Secure Out of Band Management:
Using a secondary network outside the bandwidth of the primary network for management of remote devices. In particular being able to manage these remote devices if the primary network is not available, or the device has lost its network configuration, making it inaccessible on the primary network. Examples of a secondary network include analog telco circuits or a cellular GPRS network.
Out of Band Management needs to be addressed by any network architect who is designing a geographically distributed network that has any level of importance to the owner of the network. It also needs to be addressed by the group that will be managing that network along with what the expected Service Level Agreement is. Secure out of Band Management needs to be designed into the network from the beginning and not added later as an afterthought. Many times out of band management is addressed after a remote problem has already damaged more than the initial investment would have cost.
Small problems become very large when they are located at network edge points far away from NOC based engineers. An example would be the U.S. FAA Pilot flight plan submission system. This nationwide system was completely knocked off its pins because a router in Colorado lost is IP address. The router was at a site where there was no out of band mechanism and no engineers were present. It shut the system down. An engineer had to be dispatched to correct the problem. This took over 4 hours and grounded thousands of flights and magnitudes more passengers. A simple out of band management device deployed at this location would have corrected the problem in minutes not hours.
Denial of service attacks render sites useless and usually require them to be physically shut down in order to stop the attack. The site cannot be accessed via the network because it is flooded with data. A dial up or cellular GPRS out of band connection can access the site and bring it down gracefully via remote out of band access.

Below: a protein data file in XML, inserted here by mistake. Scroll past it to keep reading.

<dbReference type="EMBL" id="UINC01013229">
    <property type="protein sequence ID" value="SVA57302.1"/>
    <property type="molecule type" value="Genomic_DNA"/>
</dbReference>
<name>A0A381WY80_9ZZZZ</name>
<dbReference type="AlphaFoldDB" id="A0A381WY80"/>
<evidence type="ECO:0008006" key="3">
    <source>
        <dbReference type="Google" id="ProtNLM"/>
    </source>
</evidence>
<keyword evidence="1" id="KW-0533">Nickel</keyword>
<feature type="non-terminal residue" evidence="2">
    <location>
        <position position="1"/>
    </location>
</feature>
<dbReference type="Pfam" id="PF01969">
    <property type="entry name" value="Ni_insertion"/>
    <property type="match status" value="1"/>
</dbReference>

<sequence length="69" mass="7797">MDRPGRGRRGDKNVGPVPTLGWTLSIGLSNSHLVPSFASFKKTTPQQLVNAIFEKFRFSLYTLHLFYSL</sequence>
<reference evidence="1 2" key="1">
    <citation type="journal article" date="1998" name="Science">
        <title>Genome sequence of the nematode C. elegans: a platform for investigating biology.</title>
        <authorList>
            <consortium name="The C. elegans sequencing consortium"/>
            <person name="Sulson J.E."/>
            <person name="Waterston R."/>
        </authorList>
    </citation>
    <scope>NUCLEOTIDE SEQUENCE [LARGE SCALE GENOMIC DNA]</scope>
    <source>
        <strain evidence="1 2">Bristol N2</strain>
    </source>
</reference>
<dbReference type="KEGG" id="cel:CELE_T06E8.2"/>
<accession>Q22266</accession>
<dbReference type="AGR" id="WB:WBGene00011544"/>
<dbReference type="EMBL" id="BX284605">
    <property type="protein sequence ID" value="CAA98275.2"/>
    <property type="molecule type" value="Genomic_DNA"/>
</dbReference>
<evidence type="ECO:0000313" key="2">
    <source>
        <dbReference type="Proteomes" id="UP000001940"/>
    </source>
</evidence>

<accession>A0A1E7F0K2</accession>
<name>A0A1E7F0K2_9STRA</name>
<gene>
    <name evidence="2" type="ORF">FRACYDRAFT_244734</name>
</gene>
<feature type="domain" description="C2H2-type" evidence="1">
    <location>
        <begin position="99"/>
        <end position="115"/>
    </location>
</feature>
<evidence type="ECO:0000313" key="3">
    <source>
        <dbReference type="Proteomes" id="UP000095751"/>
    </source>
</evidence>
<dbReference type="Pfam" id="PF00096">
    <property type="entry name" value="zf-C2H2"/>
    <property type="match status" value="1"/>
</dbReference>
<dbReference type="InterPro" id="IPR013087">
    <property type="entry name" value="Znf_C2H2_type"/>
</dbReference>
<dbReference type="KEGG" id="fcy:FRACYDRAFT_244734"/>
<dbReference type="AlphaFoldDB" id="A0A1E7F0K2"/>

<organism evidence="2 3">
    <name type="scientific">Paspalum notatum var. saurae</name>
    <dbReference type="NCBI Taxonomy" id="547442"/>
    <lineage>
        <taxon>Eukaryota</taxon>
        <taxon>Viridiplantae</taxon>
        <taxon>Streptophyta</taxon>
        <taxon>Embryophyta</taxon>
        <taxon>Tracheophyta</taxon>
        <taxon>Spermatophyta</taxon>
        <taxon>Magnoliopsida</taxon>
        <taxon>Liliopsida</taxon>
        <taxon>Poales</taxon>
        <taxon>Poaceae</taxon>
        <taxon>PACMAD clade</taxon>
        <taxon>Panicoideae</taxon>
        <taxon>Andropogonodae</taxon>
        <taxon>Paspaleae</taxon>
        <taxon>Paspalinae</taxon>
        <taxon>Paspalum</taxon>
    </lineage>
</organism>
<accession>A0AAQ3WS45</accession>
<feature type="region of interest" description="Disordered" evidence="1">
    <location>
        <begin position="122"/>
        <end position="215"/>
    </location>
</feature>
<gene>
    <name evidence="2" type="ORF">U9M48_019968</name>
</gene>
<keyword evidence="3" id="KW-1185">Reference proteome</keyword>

How about the rollout of a complex network? Do you want to dispatch a high salary engineer to each site to install, configure, and stand up the site? Wouldn’t it be more cost effective to include a dial up out of band device with the rollout so a NOC based engineer can dial into the site when the equipment is cabled up and configure it over the telco circuit? The digital side can then be brought up while the NOC engineer is still connected and can confirm that all is configured and tested as the site is brought up. The NOC engineer can then move to the next turn-up and the out of band equipment is left ready for issues that usually occur in the first weeks a network is turned-up.
The NOC engineers can access over the dial circuit, cellular GPRS network, or the WAN network if available. This ensures your rollout will go smoothly and will get the highest level of expertise right to the site immediately upon turn-up, very cost effectively by eliminating the need for an expert at each site turnup. It also ensures that the site has been turned up correctly as per the NOC teams configuration as they performed the work and can be signed off by a team leader as it is brought on-line.
Third party vendor access is another area where out of band management can be useful. Some network owners let their third party vendors VPN right into their network to manage and/or service their equipment. This of course brings up a huge security vulnerability as your vendors are now floating around on your network. By using out of band management devices you can direct your vendors to only access their equipment via the serial console port. This can be accomplished via the network, over dial-up circuits, or over a cellular GPRS network. All of these scenarios should force the vendor through the network NOC and then out through the out of band management system.
CDI has designed a system to meet the challenges of today’s network operations engineer to provide 24×7 access to remote sites regardless of the status of the network or the equipment. CDI’s system utilizes the highest government certified security to protect vital assets from compromise by outsiders, be they foreign, domestic, government, or corporate. Your network is safe and ready to operate for your users.